Windows 10 On ARM, Again; Can Qualcomm Make It Stick?

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HavocX

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Apr 23, 2013
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"There are some tricks, such as the fact that Office is getting recompiled for ARM--”Win32 Office,” you could call it--and all the compiling instructions are cached. However, apps are one thing; dealing with the OS is quite another, and that’s where performance penalties would have the most impact."

As your own "how it will actually work" link explains, the OS will not be emulated but run natively on ARM. The same is true for (none Desktop Bridge) UWP apps.

There is a whole class of Cherry Trail based windows devices in the below $500 price range waiting for a new chip. New models are still released with that old silicon, but the Snapdragon 835 will revitalize the segment with better performance and updated functionality.

"It’s worth wondering whether or not this kind of always on-ness is a feature that users actually want. Given security and privacy concerns, it may not be for many."

Like no-one want their phones to be always on and always connected? This is exactly the same connectivity that every other Snapdragon 835 device uses. And you know, it is possible to turn it off!
 

JonDol

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Nov 30, 2015
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I, for one, don't buy the argument 'slow to turn on and off' on the marketing slide. I got a modern PC, passively cooled and once all the diagnostic and telemetry stuff is disabled (guides are abundent on the net) it starts from power off in seconds: it even starts before the monitor ! I also have similar results with older hardware: 8 and 4 years old laptops start from power off in less than 20 seconds, 13 years old Win Xp PC starts in 15 seconds (if I don't count the 20 seconds it wastes in BIOS). All these machines boot from SSD.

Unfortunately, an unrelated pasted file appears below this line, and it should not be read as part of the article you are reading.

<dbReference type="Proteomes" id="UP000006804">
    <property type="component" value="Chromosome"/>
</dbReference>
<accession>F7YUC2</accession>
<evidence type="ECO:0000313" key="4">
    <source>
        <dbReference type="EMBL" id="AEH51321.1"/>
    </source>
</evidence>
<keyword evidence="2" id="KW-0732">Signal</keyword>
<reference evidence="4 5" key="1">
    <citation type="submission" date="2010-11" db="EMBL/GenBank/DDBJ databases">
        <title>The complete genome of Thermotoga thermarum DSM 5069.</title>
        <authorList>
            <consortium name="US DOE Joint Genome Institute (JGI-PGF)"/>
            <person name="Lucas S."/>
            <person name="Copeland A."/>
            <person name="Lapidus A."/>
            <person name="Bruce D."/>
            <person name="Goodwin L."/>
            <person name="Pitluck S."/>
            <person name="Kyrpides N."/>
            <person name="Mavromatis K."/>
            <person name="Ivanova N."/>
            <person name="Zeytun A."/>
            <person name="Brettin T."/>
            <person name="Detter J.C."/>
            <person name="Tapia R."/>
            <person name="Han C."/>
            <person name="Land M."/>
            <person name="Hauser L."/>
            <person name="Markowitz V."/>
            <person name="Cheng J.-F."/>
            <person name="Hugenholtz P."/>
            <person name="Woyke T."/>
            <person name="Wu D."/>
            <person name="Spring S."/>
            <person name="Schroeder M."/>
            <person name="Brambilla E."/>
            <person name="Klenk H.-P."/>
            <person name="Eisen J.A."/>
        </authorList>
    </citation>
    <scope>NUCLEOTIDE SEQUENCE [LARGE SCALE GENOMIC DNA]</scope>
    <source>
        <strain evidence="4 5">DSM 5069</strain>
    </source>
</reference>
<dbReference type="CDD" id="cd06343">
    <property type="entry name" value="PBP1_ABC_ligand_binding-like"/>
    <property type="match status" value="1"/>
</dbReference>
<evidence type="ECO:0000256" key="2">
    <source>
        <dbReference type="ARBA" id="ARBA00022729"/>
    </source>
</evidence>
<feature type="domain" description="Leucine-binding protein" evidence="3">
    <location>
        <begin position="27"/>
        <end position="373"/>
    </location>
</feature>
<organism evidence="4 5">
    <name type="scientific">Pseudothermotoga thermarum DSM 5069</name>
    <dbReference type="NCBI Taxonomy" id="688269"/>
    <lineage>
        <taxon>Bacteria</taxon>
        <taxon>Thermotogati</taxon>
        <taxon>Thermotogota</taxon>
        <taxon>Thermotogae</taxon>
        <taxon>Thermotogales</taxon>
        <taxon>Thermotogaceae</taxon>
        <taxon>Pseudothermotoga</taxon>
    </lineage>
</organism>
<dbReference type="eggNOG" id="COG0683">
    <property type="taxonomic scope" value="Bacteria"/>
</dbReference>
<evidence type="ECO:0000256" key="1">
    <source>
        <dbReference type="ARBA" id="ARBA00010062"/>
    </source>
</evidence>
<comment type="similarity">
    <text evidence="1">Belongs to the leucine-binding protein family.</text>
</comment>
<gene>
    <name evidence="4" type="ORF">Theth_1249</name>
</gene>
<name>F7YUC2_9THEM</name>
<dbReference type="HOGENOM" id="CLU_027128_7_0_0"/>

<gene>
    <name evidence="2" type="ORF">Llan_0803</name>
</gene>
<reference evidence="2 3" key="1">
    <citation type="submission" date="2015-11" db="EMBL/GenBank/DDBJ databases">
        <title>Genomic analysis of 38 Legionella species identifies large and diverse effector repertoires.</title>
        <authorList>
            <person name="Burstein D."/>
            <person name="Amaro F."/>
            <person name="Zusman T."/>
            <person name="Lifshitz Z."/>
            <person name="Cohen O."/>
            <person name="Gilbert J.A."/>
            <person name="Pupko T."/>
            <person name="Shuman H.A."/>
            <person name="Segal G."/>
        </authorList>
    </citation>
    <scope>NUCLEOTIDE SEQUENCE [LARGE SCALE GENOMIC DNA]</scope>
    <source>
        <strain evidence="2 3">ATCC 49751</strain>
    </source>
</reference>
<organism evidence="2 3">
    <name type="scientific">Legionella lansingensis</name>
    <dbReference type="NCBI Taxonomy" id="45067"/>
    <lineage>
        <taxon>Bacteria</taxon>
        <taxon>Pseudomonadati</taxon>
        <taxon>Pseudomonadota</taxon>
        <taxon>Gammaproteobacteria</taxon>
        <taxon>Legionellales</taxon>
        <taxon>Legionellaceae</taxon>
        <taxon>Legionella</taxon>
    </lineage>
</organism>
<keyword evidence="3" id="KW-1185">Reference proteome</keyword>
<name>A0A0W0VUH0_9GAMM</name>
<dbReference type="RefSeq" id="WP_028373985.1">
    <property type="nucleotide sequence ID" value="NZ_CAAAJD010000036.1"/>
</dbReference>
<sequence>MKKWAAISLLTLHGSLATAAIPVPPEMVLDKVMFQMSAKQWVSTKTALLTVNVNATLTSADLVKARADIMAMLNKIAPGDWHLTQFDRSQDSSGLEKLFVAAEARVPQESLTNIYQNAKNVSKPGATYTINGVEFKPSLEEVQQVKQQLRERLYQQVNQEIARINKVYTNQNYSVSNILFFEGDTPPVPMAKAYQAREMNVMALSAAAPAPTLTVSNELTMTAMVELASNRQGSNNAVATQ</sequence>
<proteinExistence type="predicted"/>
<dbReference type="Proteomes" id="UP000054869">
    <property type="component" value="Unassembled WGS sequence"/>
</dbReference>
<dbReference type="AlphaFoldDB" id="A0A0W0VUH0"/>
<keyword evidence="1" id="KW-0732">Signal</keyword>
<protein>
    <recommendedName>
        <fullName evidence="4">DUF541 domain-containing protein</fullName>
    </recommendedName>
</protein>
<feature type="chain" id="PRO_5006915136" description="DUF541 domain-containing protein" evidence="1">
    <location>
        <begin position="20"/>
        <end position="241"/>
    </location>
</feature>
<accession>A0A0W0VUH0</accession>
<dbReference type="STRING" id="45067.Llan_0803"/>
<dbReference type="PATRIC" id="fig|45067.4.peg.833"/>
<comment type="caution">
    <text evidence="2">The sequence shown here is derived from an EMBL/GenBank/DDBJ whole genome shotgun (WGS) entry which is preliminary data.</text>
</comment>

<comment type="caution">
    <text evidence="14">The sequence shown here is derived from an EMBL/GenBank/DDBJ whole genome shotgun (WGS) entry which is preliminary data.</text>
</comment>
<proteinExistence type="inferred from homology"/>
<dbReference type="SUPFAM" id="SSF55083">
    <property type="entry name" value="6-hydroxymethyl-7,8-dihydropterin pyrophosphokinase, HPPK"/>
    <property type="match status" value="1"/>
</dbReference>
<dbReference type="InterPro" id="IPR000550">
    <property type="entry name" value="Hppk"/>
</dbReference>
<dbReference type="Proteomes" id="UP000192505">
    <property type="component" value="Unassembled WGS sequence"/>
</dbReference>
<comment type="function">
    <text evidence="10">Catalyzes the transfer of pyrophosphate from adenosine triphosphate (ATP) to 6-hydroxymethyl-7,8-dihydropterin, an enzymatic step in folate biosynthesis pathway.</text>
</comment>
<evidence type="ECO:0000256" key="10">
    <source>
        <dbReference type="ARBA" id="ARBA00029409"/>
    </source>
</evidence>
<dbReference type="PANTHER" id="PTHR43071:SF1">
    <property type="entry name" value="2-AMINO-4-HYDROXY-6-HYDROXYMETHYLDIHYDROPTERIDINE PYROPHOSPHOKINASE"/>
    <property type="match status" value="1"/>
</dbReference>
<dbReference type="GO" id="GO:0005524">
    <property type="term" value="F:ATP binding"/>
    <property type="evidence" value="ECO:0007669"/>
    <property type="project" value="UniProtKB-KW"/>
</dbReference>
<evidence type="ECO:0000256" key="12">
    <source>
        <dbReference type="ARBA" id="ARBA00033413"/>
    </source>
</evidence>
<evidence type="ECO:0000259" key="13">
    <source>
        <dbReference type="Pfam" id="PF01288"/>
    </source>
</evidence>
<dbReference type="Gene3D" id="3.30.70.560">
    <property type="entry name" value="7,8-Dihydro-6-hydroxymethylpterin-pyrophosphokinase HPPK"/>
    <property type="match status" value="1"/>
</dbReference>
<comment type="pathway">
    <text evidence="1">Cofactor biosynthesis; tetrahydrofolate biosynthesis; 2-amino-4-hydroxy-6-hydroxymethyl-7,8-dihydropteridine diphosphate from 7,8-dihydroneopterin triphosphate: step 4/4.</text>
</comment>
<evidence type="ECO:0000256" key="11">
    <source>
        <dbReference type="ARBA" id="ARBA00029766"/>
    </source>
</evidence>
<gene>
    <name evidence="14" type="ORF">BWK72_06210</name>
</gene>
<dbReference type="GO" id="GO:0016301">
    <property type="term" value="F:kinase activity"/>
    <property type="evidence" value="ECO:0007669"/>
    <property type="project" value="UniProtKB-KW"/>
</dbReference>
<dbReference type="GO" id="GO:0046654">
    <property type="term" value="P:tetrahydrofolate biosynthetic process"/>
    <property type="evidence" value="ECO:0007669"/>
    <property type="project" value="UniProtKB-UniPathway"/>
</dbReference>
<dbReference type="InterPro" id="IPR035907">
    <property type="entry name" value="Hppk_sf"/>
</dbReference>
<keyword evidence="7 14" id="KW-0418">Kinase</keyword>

kenjitamura

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SSD's really are the best dam* product to come out of personal computer space in the past decade. They beautifully kill half of the talking points that PC hardware manufacturers keep trying to cram down our throats as reasons to look for new hardware. If it feels slow people are going to run out and get more ram, the next cpu iteration, anything new they can get their hands on and with an SSD most things just don't feel slow anymore.

 

mitch074

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A couple years ago, a friend of mine had an older dual core, 4Gb RAM, Win7 32-bit laptop that he didn't use anymore. He wanted to get a new one for his wife who wasn't into gaming, but he was running low on cash. We picked up an extra stick of RAM, a SSD, a brand new battery and a Windows 10 ISO.
It took a couple hours, but that old thing was running great afterwards and is still going strong now. Actually, I think performance for laptop has plateaued a few years ago, with current laptops being no more powerful than older ones but they sure heat up less and are quite a bit smaller.
 
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